Haywire – An Alpha Female Hits The Big Screen

January 5, 2012

Since the boom in public interest in MMA following the first season of The Ultimate Fighter, a growing number of MMA fighters have dabbled in acting. The results have been, by and large, teeth grindingly awful. Straight-to-DVD releases like Circle Of Pain and No Rules are unwatchable, and far and away the best MMA movie so far – Gavin O’Connor’s superb Warrior – made the smart choice to use actors in the leading roles, because, let’s face it, it’s easier to teach an actor to fight than a fighter to act. But then along comes Steven Soderbergh with Haywire, an action thriller starring former American Gladiator, kickboxer and MMA starlet Gina Carano, to buck the trend.

The new "Dodge The Bullets" round on American Gladiators really thinned out the competition

The basic premise is that Mallory Kane (Carano) is an operative working for a private contractor that works with the US government carrying out espionage for hire. Betrayed by her employer and hunted by the authorities, Mallory goes looking for answers and revenge. The script adds interest to the fairly straightforward premise by telling the story out of sequence and teasing out information gradually.

It was bold of Soderbergh to have a first-timer carry the film, but Carano rises to the challenge. Certainly, the script gives Mallory little time for introspection and certainly none for soliloquising but then this is Soderbergh showing the same lean, muscular style he displayed in The Limey. Carano makes Mallory likeable to root for, with a fair dash of sex appeal, and she exudes enormous self-belief. She’s the alpha female and it certainly does not hurt that she is surrounded by a top notch supporting cast. Channing Tatum (who was excellent in The Eagle, which is well worth your time) is spot-on as Aaron, an agent obviously hired for his muscles rather than his brain, and Michael Douglas, Antonio Banderas, Michael Fassbender and Bill Paxton are all on reliably good form. Ewan McGregor drips sleazy intentions as Kenneth, Mallory’s boss and former lover. He makes a despicable villain and has one of the best lines of the film – “You shouldn’t think of her as being a woman. That would be a mistake.”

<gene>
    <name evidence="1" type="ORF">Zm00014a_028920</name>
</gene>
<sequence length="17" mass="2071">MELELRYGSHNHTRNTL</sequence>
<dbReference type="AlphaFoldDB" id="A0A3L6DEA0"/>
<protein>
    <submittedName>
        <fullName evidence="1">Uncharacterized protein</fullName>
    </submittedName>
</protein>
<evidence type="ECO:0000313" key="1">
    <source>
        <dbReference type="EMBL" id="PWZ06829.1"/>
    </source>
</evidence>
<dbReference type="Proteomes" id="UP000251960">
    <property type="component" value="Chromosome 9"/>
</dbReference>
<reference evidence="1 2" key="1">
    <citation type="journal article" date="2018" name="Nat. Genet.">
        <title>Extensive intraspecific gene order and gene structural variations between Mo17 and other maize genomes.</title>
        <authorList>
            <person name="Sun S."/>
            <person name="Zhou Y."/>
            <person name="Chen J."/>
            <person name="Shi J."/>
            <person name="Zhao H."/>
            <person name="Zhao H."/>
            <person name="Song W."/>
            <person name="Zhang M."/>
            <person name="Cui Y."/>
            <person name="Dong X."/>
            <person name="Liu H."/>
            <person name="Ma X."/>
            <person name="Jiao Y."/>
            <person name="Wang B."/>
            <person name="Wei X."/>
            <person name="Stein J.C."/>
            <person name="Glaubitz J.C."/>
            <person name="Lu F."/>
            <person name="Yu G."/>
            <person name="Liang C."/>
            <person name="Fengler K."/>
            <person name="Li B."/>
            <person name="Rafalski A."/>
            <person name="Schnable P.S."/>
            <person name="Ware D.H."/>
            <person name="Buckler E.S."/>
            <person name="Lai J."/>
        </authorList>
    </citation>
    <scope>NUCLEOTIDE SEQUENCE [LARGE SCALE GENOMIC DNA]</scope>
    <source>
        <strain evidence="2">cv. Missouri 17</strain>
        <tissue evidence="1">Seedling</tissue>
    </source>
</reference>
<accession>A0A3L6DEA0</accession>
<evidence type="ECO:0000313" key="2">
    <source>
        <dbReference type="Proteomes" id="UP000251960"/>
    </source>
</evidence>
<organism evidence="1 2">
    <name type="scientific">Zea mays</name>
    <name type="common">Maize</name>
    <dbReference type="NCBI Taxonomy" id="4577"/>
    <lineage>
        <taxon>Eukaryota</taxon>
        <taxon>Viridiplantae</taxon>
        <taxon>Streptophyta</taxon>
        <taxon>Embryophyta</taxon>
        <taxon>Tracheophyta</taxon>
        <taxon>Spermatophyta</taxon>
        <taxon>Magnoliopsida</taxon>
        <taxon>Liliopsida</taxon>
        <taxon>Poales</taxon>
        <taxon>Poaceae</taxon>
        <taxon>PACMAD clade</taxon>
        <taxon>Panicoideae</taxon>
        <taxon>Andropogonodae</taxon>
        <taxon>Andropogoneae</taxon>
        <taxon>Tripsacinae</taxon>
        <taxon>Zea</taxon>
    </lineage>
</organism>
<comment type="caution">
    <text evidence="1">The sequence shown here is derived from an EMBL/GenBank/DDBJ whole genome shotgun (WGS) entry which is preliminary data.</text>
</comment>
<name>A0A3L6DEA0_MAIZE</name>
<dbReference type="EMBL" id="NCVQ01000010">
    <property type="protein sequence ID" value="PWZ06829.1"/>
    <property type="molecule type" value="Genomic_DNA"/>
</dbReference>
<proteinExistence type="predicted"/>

The movie opens with a confrontation in a cafe between Mallory and Aaron that explodes into shocking violence. This is where Carano’s casting really pays off. The fight scenes are brutal, no-frills affairs and benefit enormously from the fact that Carano is visible performing them herself – there is no need for frantic editing and lurching cameras to conceal the presence of a stunt double. Carano carries herself with a fighter’s confidence and cuts an athletic figure. An illuminating contrast is with Angelina Jolie in Salt (such a dumb movie – apparently you can infiltrate the White House by hiding round corners). Jolie is so thin she singularly fails to convince as a hand-to-hand combatant – it is hard to believe anyone so emaciated could pack a punch of any consequence, but Carano has power in her physique and makes you believe in Mallory’s ferocity.

Sure, she can jump over a car - but can she cook?

The stripped down direction of the fight scenes brought to mind the classic scrap on the train in From Russia With Love. There is no time for witty banter or clever insults – these are desperate encounters where defeat will result in death, so the combatants’ concentration is absolute and there is no energy or time to talk. The fight in the hotel room is a knockdown, drag out classic and matched by the scene in which Mallory takes out two members of the Garda in Dublin with ruthless determination. J.J. Perry, who worked on Warrior, is credited as fight choreographer and has really hit the mark. If there was any wirework, I didn’t spot it. Instead there is a mix of Muay Thai and jujitsu all performed with total conviction. It looks painful but is thrilling to behold. If Carano stays in the movies and never returns to the fight game, Haywire suggests she could have a bright future as long as directors continue to play to her considerable strengths.